Enter the dragonChina won the hearts of Nepalis by promising to stand by Nepal in its darkest hour
Prime Minister KP Sharma Oli’s visit to China was perceived as a celebration by the Nepali people as it differed from previous tours of the country’s prime ministers in multifold ways. It came following a series of momentous events in Nepal—a devastating earthquake, the promulgation of a new constitution, Tarai unrest and Indian blockade which dealt a direct blow to the economy. Nepal has a huge trade deficit with its neighbouring countries. According to Nepal Rastra Bank, the total trade deficit in 2014-15 amounted to Rs689.37 billion, up 10.8 percent from the previous year. This has increased the risk of capital flight as domestic investors may be prompted to put their money in foreign stocks for lack of opportunities at home.
Alongside these economic problems, Prime Minister Oli had to contend with diplomatic issues. India was not happy with a number of decisions made by the government. Oli weaponised nationalism and used it to redeem the government’s image, which aroused anti-Indian sentiments. These circumstances have forced a revision of the country’s conventional foreign affairs. Oli visited India with the hope of removing the gap in Indo-Nepal relations, and said that they needed to be handled with a forward looking approach. But the question that remains is how long it will take for things to recover.
Economic and non-economic trade
Timing is key in bilateral relations, and China won the hearts of the Nepali people with its perfect timing. The northern neighbour not only welcomed the new constitution, it also promised to stand by Nepal during its darkest hour. These factors overshadowed the closing of the Tatopani trade point on the northern border and the issue of an increment in oil taxes. Although there are still some who believe that political neutrality is vital for strengthening Nepal’s national interest, the country’s left-leaning parties have moved many steps ahead to harness the evolving ties with China by introducing an aggressive developmental agenda. China, which is one of the biggest economies in the world, has showed its willingness to support Nepal. This can benefit Nepal not only economically but also from the exchange of knowledge and technologies.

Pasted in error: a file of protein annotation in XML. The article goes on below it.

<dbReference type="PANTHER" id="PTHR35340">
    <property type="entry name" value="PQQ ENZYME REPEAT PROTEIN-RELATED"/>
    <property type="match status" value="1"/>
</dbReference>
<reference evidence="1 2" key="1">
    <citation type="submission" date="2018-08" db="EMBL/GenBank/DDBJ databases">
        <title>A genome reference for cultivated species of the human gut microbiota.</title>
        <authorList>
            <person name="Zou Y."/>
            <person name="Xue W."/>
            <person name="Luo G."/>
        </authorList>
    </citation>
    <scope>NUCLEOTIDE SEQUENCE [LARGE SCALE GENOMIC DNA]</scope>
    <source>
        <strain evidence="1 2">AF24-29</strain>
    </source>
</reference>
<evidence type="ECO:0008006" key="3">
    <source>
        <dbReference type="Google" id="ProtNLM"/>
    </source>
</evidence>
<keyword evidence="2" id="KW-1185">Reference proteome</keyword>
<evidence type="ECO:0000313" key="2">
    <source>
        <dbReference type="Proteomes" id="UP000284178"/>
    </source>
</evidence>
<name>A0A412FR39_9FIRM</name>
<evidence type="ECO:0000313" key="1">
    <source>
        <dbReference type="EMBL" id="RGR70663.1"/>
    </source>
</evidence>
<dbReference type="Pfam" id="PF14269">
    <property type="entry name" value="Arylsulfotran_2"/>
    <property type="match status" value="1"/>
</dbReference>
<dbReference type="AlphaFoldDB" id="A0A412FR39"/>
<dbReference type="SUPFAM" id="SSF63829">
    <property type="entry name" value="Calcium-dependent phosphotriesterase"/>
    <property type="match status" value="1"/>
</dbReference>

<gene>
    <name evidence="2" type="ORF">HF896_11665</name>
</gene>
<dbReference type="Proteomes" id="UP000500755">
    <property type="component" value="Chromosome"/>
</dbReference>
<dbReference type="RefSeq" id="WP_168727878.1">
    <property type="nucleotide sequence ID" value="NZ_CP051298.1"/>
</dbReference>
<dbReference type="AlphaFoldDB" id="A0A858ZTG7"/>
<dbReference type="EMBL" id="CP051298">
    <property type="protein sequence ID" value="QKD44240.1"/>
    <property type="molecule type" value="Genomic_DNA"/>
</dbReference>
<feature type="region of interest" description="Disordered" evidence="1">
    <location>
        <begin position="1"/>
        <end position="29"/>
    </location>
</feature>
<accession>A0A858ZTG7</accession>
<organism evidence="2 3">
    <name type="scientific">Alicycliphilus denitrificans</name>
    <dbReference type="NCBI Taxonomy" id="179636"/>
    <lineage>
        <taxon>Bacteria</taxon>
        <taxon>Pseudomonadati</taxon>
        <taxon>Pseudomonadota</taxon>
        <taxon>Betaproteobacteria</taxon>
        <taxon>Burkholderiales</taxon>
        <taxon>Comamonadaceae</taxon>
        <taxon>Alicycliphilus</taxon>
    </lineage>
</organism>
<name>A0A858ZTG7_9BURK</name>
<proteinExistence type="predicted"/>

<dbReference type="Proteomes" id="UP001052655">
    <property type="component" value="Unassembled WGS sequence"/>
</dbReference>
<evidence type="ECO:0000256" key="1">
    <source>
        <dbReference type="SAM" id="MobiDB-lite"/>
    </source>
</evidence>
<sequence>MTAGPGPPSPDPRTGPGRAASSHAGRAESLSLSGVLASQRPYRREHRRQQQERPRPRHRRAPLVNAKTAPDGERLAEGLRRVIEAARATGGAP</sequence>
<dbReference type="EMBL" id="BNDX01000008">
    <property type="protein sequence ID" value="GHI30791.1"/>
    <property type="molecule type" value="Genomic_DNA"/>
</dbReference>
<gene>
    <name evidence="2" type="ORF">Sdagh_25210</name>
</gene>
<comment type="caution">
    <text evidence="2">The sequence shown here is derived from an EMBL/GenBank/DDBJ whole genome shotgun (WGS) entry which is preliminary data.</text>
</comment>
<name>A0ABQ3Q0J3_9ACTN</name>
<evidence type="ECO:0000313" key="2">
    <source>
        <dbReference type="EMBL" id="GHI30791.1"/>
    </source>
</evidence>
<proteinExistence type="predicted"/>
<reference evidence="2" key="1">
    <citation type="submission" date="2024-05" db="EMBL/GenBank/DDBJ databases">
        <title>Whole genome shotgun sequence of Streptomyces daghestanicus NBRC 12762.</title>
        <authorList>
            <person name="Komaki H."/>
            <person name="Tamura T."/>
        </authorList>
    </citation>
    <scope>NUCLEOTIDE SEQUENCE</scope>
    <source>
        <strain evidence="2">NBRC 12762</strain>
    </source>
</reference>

Nonetheless, the trade deficit with China swelled 51.5 percent in 2014-15, up 32.1 percent from 2013-14. We know that in order to strengthen economic trade, we need to boost non-economic trade too, and this is only possible when the people of the two countries interact with each other frequently. This can be facilitated greatly by enhancing efficient connectivity, and the trade and transit treaty with China is a big step forward. Prime Minister Oli’s visit has been very meaningful for Nepal in this regard.
Nepal’s remittance-based economy has few exportable products as it has focused on a small number of products and markets. It is unable to exploit the growth potential, especially when its neighbouring countries are turning into leading economies in the world. Nepal has a huge advantage in hydropower trade and tourism, but we need to implement some policy reforms to increase connectivity and trade and transit with China.
Enhancing connectivity and trade and transit with China will not only diversify imports but also open a competitive door for our potential hydro-based energy sector and provide a sustainable alternative to earn foreign currency by selling surplus power to both our neighbours. Prime Minister Oli has already set a milestone by signing an agreement with China for efficient connectivity and trade and transit. This will definitely have multiple long-term effects on the national economy and foreign affairs in the days to come.
Oli’s weeklong visit to China has taken our historical relationship to a greater height. This was extensively reflected in the major electronic and print media, which gave the visit wide coverage and large headlines. This visit has been widely welcomed by civil society, NGOs and the general public. The signing of bilateral cooperation deals with China has opened enormous opportunities for Nepal to achieve socio-economic development by enhancing not only government-to-government cooperation but also people-to-people cooperation by boosting tourism, construction of physical infrastructure and trade and commerce between the two countries.
Connections with mainland China pass through Tibet, which is nine times bigger than Nepal in area but has a smaller economy. This poses a challenge since transportation infrastructure is not fully developed in Tibet. This problem needs to be resolved to facilitate the implementation of bilateral agreements. We might still have to wait for a few more years for an efficient mode of trade to become available. Transportation costs, delivery times and the language barrier are other aspects that we need to sort out in the future.
Another hurdle that needs to be overcome is ensuring a stable government in Nepal to guarantee security for foreign investments and production bases. Sticking with the commitments and keeping a balance with other bilateral partners are also important to implement the newly signed Nepal-China bilateral agreements. Being a landlocked country, keeping a delicate balance with India, which borders Nepal on three sides and has been our main development partner, and China is also a big diplomatic challenge.
Khadka is a Kathmandu-based journalist and executive editor at muldharnews.com